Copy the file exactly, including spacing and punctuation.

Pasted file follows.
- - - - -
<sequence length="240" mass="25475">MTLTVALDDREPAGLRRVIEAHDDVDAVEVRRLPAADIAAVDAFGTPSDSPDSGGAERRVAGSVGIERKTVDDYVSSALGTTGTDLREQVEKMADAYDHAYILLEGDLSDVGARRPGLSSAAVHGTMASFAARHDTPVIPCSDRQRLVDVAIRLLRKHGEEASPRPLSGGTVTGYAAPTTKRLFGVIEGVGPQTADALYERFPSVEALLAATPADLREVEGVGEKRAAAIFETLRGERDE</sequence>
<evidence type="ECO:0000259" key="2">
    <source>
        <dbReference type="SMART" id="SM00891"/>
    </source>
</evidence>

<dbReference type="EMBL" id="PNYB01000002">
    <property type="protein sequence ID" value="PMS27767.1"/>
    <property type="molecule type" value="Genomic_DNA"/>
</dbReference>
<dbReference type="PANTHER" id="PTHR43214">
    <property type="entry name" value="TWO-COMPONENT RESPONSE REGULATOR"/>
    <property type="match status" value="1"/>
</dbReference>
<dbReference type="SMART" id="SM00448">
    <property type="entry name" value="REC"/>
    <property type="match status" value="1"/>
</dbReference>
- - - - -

<sequence length="240" mass="25475">MTLTVALDDREPAGLRRVIEAHDDVDAVEVRRLPAADIAAVDAFGTPSDSPDSGGAERRVAGSVGIERKTVDDYVSSALGTTGTDLREQVEKMADAYDHAYILLEGDLSDVGARRPGLSSAAVHGTMASFAARHDTPVIPCSDRQRLVDVAIRLLRKHGEEASPRPLSGGTVTGYAAPTTKRLFGVIEGVGPQTADALYERFPSVEALLAATPADLREVEGVGEKRAAAIFETLRGERDE</sequence>
<evidence type="ECO:0000259" key="2">
    <source>
        <dbReference type="SMART" id="SM00891"/>
    </source>
</evidence>

<dbReference type="EMBL" id="PNYB01000002">
    <property type="protein sequence ID" value="PMS27767.1"/>
    <property type="molecule type" value="Genomic_DNA"/>
</dbReference>
<dbReference type="PANTHER" id="PTHR43214">
    <property type="entry name" value="TWO-COMPONENT RESPONSE REGULATOR"/>
    <property type="match status" value="1"/>
</dbReference>
<dbReference type="SMART" id="SM00448">
    <property type="entry name" value="REC"/>
    <property type="match status" value="1"/>
</dbReference>